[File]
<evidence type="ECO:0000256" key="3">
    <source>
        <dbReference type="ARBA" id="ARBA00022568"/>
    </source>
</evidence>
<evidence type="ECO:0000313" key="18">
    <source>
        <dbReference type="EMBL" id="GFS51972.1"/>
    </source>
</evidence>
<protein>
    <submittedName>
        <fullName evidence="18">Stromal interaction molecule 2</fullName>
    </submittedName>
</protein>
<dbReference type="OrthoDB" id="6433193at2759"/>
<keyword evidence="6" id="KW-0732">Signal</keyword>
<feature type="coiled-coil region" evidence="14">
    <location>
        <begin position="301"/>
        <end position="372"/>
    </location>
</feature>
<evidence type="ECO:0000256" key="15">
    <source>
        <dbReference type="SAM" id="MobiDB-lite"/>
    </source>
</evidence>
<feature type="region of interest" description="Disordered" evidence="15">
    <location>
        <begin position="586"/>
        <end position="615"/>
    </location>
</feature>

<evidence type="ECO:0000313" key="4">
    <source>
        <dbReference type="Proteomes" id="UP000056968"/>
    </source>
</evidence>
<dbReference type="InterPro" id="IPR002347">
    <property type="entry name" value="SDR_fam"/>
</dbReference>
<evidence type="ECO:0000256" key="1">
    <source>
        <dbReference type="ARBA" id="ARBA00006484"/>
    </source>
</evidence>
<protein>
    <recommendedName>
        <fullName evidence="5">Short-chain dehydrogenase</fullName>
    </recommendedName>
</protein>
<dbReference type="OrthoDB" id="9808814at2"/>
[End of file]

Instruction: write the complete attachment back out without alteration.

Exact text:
<evidence type="ECO:0000256" key="3">
    <source>
        <dbReference type="ARBA" id="ARBA00022568"/>
    </source>
</evidence>
<evidence type="ECO:0000313" key="18">
    <source>
        <dbReference type="EMBL" id="GFS51972.1"/>
    </source>
</evidence>
<protein>
    <submittedName>
        <fullName evidence="18">Stromal interaction molecule 2</fullName>
    </submittedName>
</protein>
<dbReference type="OrthoDB" id="6433193at2759"/>
<keyword evidence="6" id="KW-0732">Signal</keyword>
<feature type="coiled-coil region" evidence="14">
    <location>
        <begin position="301"/>
        <end position="372"/>
    </location>
</feature>
<evidence type="ECO:0000256" key="15">
    <source>
        <dbReference type="SAM" id="MobiDB-lite"/>
    </source>
</evidence>
<feature type="region of interest" description="Disordered" evidence="15">
    <location>
        <begin position="586"/>
        <end position="615"/>
    </location>
</feature>

<evidence type="ECO:0000313" key="4">
    <source>
        <dbReference type="Proteomes" id="UP000056968"/>
    </source>
</evidence>
<dbReference type="InterPro" id="IPR002347">
    <property type="entry name" value="SDR_fam"/>
</dbReference>
<evidence type="ECO:0000256" key="1">
    <source>
        <dbReference type="ARBA" id="ARBA00006484"/>
    </source>
</evidence>
<protein>
    <recommendedName>
        <fullName evidence="5">Short-chain dehydrogenase</fullName>
    </recommendedName>
</protein>
<dbReference type="OrthoDB" id="9808814at2"/>